In Week 1, Flacco completed 21 of his 29 pass attempts for 299 yards, two touchdowns and took three sacks. Last Sunday, he completed 25 of his 36 attempts for 309 yards, two touchdowns, an additional rushing score and no sacks. The run game was also strong in its opener, with a total of 122 yards on 23 rushes. Rice led the way with 10 carries for 68 yards and two scores.
Rushing was more prominent last week, with the Ravens controlling both the score and the time of possession—they defeated the Giants, 33-14 and had the ball for 39:21, compared to just 20:39 for New York—running the ball a total of 45 times. And both Rice and Pierce had over 100 yards on the ground apiece.
However, it is not hard to see similarities between Baltimore's offense last week and the one it employed in Week 1 against Cincinnati. This will help the Bengals be better prepared for this new-look offense than the Giants were last Sunday.
And with Cincinnati's pass rush better than it was in the first week of the year, as well as better than the Giants' fairly anemic attempts at getting to Flacco last week, it shouldn't be difficult for it to throw off the Ravens quarterback and prevent a repeat of those two successful Ravens offensive outings.
That strong front seven is also useful for more than just the pass rush—it will also play the biggest role in keeping the two Ravens running backs under control. Last week, Pierce had 123 rushing yards on 14 carries and Rice, 107 on 24.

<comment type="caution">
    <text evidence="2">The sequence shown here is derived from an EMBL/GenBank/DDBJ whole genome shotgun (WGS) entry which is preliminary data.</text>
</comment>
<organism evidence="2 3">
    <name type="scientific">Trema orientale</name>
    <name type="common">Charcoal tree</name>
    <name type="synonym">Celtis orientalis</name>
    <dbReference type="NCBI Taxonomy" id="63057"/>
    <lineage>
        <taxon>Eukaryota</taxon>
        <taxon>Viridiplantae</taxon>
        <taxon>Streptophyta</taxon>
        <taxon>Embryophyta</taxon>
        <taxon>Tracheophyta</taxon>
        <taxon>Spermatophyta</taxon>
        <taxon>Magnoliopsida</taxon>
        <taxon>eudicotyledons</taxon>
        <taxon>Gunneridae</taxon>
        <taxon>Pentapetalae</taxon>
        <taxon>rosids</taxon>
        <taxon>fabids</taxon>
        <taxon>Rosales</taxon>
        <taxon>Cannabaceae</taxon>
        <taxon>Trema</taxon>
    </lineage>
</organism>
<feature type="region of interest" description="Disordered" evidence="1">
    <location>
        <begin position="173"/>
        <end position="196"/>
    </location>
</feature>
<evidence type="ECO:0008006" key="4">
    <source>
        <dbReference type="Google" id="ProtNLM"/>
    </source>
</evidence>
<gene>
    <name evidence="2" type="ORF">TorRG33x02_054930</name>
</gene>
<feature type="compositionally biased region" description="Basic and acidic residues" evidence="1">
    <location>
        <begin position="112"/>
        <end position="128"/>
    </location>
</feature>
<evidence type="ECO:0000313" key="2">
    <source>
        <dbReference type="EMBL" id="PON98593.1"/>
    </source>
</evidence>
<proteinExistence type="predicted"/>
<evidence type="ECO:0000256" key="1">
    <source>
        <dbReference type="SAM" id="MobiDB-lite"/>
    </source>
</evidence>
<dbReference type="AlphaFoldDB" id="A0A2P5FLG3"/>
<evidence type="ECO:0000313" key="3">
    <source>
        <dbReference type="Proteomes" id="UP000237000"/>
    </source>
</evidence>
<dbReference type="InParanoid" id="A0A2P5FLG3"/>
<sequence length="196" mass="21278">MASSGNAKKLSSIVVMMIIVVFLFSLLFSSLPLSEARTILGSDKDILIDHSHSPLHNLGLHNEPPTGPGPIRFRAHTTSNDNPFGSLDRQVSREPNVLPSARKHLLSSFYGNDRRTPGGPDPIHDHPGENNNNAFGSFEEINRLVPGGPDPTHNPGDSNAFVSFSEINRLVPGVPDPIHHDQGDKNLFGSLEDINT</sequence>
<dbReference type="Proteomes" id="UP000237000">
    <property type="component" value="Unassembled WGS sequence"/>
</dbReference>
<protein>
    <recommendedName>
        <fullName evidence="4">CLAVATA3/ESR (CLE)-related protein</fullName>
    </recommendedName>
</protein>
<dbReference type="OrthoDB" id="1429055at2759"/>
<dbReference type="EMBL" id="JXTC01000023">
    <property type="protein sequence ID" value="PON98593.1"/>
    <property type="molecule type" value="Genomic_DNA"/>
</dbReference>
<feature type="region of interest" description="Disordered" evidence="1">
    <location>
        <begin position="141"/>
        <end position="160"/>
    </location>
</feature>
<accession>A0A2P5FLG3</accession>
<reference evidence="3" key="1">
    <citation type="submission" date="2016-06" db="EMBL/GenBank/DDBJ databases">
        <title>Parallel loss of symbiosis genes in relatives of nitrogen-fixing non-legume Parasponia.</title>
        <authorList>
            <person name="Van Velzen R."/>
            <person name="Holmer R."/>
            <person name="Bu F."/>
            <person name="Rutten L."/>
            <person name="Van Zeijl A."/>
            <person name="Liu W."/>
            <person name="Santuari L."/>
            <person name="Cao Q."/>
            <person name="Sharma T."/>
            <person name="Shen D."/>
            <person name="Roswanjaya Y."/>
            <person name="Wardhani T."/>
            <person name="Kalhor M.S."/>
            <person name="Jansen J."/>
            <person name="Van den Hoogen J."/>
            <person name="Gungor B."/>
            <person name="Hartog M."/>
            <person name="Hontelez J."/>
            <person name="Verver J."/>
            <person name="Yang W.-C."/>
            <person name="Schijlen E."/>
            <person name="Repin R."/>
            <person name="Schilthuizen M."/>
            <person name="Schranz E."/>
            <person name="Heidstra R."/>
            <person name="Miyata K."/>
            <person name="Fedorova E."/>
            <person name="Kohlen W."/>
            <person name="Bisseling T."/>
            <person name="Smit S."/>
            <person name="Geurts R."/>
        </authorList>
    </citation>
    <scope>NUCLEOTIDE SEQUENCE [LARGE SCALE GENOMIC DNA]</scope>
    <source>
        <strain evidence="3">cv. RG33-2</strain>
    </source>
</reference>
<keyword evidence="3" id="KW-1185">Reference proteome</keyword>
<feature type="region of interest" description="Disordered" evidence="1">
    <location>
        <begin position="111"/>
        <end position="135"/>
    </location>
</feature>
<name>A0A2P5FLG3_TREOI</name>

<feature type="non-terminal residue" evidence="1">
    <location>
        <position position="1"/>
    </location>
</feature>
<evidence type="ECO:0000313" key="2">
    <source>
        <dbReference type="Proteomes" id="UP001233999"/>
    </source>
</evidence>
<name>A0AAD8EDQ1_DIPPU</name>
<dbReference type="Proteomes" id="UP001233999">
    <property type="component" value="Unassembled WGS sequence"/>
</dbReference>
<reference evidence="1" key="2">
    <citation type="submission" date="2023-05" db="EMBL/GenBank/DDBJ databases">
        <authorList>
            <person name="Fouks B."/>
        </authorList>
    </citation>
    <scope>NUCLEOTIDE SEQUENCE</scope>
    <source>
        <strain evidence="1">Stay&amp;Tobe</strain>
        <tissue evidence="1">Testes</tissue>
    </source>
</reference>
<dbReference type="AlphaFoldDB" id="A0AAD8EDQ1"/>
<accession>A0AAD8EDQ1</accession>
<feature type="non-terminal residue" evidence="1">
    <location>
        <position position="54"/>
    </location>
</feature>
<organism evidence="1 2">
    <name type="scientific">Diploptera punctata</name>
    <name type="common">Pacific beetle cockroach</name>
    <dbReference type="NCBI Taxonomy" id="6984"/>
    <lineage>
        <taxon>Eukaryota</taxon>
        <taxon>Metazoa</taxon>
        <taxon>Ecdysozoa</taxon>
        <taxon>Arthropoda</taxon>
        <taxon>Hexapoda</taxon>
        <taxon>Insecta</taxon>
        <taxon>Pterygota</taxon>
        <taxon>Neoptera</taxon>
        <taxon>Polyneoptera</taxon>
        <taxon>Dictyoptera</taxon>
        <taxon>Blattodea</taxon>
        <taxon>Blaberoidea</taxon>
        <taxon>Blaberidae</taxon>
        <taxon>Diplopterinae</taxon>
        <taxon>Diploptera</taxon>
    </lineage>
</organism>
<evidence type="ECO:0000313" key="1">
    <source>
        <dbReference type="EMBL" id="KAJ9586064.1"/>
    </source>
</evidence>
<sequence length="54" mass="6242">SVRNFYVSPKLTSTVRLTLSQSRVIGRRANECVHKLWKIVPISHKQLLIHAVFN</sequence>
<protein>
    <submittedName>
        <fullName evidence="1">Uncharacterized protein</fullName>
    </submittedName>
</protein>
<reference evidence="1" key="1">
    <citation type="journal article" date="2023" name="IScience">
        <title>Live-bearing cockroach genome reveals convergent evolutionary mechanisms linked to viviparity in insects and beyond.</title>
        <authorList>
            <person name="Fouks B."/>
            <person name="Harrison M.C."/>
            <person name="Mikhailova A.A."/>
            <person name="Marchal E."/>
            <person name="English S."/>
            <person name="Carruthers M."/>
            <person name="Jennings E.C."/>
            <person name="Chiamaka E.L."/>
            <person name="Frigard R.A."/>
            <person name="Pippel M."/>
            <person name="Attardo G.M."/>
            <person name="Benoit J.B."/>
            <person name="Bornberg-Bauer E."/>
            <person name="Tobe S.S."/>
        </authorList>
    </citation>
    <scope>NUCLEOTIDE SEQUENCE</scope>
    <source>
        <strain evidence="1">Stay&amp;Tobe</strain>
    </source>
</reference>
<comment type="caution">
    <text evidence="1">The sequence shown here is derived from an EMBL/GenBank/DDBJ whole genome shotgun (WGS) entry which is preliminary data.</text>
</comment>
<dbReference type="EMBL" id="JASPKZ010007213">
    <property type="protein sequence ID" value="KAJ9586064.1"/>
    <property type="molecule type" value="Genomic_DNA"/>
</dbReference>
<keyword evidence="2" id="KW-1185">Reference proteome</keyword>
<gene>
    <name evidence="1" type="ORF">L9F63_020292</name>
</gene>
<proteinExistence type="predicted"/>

With the Ravens also gearing up for what they hope to be a deep playoff run, expect those rush numbers to flip-flop, at least when it comes to carries. Rice will need to be kept relatively fresh for the postseason, so Pierce will likely be heavily featured. Either way, the Bengals need to keep Baltimore's run game under control so that Flacco will more easily fall right into their hands.
Last Sunday, the Bengals did a great job of keeping the Pittsburgh Steelers' run game under wraps, allowing just 95 yards on 31 carries, with Rashard Mendenhall the team's leading rusher with 50 yards (20 of which game on one run).
Though the Steelers tried to attack the Bengals with three different backs, none found their footing against Cincinnati's terrific defensive front. The Bengals will need a similar performance and outcome this week if they're to get the better of Baltimore.
With this potentially not being the last time the Bengals and Ravens meet this season, it's important that the Bengals send a message. Even if starters for both sides end up not playing an entire four quarters, when Flacco and the stars of the Ravens run game are on the field, up-front pressure needs to be the focus of Cincinnati's defensive attack.
Throwing Flacco off-balance while forcing him into more passing situations by cutting off their run game will show the rest of the AFC playoff field just what kind of defense it's about to be facing. And it will also provide the Bengals with the valuable momentum of a season-closing win.